A diffident electric transition

Electric Vehicles (EVs) are expected to be the new norm in the future. With global mindsets deriving comfort from conventional, fossil-fuel run vehicles, the transition will be nothing short of toilsome.

A need for change

Climate change has tempted individuals to decrease their dependence on the consumption of fossil fuels. To reduce this dependence, the adoption of renewable sources of energy is seen as the ultimatum for ushering in a brighter future. Electric vehicles are one of the ways in which individuals can take a step towards this ultimatum.

The market for electric vehicles has grown rapidly and the forecasts for EV adoption over the next decade are positive. However, the pace at which this change will occur relies directly on government policies and other factors such as public acceptance. Many of these forecasts tend to rely on current adoption rates, however, they do not account for the larger scale of individuals.

A shift in ideology

Shifting towards electric vehicles is a valid goal and will fulfill the worldwide demand to reduce their dependence on fossil fuels. Although this is a collective gain, changing public mindsets to adopt an entirely new norm is a completely different ball game. Electric vehicles are costly. For any product to reach an affordable range, there needs to be a rise in supply.

People belonging to middle-class groups cannot be expected to purchase electric vehicles at their current rates. Ushering electric vehicles into the market does not only mean producing millions of vehicles but it also means the construction of charging centers, employing new equipment for their repairs, etc.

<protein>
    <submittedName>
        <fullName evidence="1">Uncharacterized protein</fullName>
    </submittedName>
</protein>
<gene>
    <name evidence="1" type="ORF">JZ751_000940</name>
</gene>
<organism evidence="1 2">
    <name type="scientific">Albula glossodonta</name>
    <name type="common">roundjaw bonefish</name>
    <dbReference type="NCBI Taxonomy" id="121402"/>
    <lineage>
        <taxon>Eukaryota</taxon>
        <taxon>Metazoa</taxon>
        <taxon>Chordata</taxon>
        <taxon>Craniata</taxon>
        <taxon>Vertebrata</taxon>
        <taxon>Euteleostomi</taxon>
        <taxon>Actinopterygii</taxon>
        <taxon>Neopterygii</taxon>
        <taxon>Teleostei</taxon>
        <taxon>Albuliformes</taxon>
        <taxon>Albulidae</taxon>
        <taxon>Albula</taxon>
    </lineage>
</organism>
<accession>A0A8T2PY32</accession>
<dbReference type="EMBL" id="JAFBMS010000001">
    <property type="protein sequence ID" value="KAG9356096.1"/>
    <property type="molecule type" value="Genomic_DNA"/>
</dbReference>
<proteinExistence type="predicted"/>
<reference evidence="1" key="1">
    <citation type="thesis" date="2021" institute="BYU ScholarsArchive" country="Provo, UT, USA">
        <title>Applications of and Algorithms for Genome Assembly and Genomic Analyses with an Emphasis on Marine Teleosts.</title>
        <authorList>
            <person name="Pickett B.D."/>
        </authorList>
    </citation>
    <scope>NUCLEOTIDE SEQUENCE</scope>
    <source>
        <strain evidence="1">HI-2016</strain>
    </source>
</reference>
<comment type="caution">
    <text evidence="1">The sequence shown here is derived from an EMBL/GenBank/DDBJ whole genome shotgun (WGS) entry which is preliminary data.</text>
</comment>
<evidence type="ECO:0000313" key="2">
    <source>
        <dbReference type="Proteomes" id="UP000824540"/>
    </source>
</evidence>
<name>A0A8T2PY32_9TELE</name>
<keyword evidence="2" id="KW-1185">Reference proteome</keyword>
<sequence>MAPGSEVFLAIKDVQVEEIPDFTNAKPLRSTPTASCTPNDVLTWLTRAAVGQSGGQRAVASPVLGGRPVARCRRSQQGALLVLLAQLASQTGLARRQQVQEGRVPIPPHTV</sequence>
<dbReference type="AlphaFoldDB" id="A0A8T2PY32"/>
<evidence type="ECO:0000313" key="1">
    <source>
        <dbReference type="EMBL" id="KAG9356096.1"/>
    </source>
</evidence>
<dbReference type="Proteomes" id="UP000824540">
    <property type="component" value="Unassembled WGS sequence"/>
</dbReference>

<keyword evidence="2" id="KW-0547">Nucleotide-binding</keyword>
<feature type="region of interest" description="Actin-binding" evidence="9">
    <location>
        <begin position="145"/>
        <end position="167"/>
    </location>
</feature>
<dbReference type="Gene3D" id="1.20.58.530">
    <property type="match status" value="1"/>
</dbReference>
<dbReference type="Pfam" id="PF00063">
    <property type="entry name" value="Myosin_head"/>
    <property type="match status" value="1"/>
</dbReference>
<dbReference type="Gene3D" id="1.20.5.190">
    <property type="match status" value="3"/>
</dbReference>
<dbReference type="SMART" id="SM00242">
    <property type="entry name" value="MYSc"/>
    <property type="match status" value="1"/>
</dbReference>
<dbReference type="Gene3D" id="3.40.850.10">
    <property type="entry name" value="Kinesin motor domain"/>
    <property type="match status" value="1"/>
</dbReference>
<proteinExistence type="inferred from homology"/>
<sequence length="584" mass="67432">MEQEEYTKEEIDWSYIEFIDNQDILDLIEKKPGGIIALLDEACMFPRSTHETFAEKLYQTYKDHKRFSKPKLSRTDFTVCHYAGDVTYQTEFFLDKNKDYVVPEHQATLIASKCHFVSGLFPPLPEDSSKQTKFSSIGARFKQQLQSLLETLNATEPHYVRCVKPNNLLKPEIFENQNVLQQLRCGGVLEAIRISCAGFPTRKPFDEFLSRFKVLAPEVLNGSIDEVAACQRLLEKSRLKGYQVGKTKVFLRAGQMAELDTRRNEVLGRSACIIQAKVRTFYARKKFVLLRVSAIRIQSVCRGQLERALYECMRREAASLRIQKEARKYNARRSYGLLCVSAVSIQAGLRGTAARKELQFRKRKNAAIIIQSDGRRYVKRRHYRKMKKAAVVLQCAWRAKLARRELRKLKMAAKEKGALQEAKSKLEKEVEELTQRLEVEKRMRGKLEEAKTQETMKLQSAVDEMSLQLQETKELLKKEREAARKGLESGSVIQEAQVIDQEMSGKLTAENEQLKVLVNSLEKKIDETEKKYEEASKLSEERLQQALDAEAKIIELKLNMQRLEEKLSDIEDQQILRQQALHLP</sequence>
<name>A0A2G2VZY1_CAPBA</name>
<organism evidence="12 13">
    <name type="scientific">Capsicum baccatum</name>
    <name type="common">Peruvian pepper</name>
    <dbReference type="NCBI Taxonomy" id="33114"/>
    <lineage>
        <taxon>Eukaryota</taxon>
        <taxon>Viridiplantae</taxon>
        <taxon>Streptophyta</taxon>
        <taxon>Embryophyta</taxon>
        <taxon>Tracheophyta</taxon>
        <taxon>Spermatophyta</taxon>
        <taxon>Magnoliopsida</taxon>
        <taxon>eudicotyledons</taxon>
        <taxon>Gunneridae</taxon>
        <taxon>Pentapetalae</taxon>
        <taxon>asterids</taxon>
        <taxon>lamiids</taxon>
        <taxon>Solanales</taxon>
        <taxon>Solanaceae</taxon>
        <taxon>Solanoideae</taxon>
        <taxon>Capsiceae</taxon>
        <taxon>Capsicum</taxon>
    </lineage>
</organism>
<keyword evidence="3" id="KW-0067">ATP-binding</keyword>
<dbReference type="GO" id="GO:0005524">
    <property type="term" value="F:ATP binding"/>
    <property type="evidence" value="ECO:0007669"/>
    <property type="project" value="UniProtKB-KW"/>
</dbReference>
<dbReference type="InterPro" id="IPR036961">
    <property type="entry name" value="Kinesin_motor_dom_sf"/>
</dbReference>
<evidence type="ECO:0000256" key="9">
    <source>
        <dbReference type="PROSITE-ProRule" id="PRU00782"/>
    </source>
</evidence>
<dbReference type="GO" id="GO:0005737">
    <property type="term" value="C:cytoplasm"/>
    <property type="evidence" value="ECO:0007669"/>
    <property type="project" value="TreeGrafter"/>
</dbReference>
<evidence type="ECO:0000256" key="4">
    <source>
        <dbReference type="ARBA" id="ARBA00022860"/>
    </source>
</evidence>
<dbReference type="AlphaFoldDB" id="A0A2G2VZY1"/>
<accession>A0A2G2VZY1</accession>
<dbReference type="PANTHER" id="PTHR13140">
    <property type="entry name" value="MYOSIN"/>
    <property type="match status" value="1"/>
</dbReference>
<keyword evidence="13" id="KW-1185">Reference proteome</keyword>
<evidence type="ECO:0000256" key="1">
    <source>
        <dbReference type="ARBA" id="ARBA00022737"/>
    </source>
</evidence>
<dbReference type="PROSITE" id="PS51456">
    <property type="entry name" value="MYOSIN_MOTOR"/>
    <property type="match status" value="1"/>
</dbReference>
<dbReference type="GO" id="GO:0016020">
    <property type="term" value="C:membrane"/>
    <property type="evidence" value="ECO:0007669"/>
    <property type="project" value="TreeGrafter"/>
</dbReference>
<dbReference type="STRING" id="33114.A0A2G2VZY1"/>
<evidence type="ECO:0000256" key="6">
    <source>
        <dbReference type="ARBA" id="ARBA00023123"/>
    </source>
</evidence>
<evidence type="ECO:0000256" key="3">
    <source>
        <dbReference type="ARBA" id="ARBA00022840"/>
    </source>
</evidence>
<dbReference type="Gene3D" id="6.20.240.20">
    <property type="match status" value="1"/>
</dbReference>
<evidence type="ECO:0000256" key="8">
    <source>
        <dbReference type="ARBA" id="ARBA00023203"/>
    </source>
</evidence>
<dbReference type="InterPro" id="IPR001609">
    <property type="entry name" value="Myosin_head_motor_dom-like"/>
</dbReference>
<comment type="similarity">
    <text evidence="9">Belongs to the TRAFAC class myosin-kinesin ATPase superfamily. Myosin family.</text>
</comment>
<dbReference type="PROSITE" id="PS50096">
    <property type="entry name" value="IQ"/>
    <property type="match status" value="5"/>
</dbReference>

The biggest problem with electric vehicles is their mileage and charging. For consumers to adopt the norm of charging their vehicles every night or every day will become a difficult task. Petrol and diesel cars are praised for their impressive mileage and minimal fueling time. For electric vehicles to become a reality, governments need to start creating policies and implement them without any discrepancies.

The International Energy Agency’s Global EV Outlook 2021 shows 2020 electric-vehicle sales (left), projected EV sales under current climate-mitigation policies (middle), and projected sales under accelerated climate-mitigation policies (right).

Resource availability

According to Benchmark Mineral Intelligence, given the sheer tonnage of lithium, cobalt and other raw materials needed for EV batteries, nearly 300 new mines and supporting refineries would need to be opened to support this number. This number is astounding considering that the construction of such facilities would take extended periods of time. Not only this but countries having the capacity to support these refineries need to be extend their support.

Currently, Chile holds the world’s largest lithium reserves however, there can be various other nations with an even larger reserve to support this developing industry. Research and discoveries need to be made before diving anywhere near towards an electrically dominated future. This gets even more complex when we consider the current scenario of global politics.

An unprepared charge

Steven G. Bradbury, an American attorney and the ex-general counsel of the US Department of Transportation has mentioned that the adoption of electric vehicles is expected to reduce global temperatures by only 0.0002 degrees Fahrenheit. Electric vehicles also require 6 times the mineral inputs required compared to a conventional car. With such statements reaching limelight accompanied by a culmination of unstable policies, the future of electric vehicles remains uncertain.

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